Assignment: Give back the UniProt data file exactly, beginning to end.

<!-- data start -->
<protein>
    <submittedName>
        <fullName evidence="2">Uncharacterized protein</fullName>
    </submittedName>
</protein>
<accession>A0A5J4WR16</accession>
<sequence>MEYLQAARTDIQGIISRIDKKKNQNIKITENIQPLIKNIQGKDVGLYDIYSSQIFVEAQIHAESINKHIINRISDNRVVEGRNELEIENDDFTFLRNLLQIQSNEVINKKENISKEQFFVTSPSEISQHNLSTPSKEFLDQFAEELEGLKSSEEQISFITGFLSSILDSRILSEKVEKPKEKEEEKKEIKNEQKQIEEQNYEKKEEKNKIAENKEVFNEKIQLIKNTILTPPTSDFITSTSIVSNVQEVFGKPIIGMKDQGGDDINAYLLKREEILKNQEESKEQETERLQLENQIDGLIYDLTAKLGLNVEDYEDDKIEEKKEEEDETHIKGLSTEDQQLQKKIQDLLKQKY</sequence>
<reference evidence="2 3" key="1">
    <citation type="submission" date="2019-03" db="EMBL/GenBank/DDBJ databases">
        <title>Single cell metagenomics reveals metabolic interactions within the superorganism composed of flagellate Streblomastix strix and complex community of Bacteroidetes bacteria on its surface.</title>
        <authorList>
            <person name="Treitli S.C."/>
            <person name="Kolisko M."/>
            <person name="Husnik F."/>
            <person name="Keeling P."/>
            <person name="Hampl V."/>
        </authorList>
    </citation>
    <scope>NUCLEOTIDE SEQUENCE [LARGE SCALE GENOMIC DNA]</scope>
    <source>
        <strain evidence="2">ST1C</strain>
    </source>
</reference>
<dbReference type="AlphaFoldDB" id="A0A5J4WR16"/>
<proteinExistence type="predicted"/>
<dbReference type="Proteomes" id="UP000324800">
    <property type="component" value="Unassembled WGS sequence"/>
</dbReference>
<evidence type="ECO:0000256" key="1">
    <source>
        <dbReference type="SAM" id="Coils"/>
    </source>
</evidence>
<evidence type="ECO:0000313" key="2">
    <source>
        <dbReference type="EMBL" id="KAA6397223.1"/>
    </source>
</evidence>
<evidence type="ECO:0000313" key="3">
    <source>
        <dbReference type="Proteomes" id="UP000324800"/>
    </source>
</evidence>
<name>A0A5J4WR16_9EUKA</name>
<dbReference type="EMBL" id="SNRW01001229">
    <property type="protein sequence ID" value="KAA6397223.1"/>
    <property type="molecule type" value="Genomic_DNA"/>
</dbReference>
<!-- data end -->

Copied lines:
<protein>
    <submittedName>
        <fullName evidence="2">Uncharacterized protein</fullName>
    </submittedName>
</protein>
<accession>A0A5J4WR16</accession>
<sequence>MEYLQAARTDIQGIISRIDKKKNQNIKITENIQPLIKNIQGKDVGLYDIYSSQIFVEAQIHAESINKHIINRISDNRVVEGRNELEIENDDFTFLRNLLQIQSNEVINKKENISKEQFFVTSPSEISQHNLSTPSKEFLDQFAEELEGLKSSEEQISFITGFLSSILDSRILSEKVEKPKEKEEEKKEIKNEQKQIEEQNYEKKEEKNKIAENKEVFNEKIQLIKNTILTPPTSDFITSTSIVSNVQEVFGKPIIGMKDQGGDDINAYLLKREEILKNQEESKEQETERLQLENQIDGLIYDLTAKLGLNVEDYEDDKIEEKKEEEDETHIKGLSTEDQQLQKKIQDLLKQKY</sequence>
<reference evidence="2 3" key="1">
    <citation type="submission" date="2019-03" db="EMBL/GenBank/DDBJ databases">
        <title>Single cell metagenomics reveals metabolic interactions within the superorganism composed of flagellate Streblomastix strix and complex community of Bacteroidetes bacteria on its surface.</title>
        <authorList>
            <person name="Treitli S.C."/>
            <person name="Kolisko M."/>
            <person name="Husnik F."/>
            <person name="Keeling P."/>
            <person name="Hampl V."/>
        </authorList>
    </citation>
    <scope>NUCLEOTIDE SEQUENCE [LARGE SCALE GENOMIC DNA]</scope>
    <source>
        <strain evidence="2">ST1C</strain>
    </source>
</reference>
<dbReference type="AlphaFoldDB" id="A0A5J4WR16"/>
<proteinExistence type="predicted"/>
<dbReference type="Proteomes" id="UP000324800">
    <property type="component" value="Unassembled WGS sequence"/>
</dbReference>
<evidence type="ECO:0000256" key="1">
    <source>
        <dbReference type="SAM" id="Coils"/>
    </source>
</evidence>
<evidence type="ECO:0000313" key="2">
    <source>
        <dbReference type="EMBL" id="KAA6397223.1"/>
    </source>
</evidence>
<evidence type="ECO:0000313" key="3">
    <source>
        <dbReference type="Proteomes" id="UP000324800"/>
    </source>
</evidence>
<name>A0A5J4WR16_9EUKA</name>
<dbReference type="EMBL" id="SNRW01001229">
    <property type="protein sequence ID" value="KAA6397223.1"/>
    <property type="molecule type" value="Genomic_DNA"/>
</dbReference>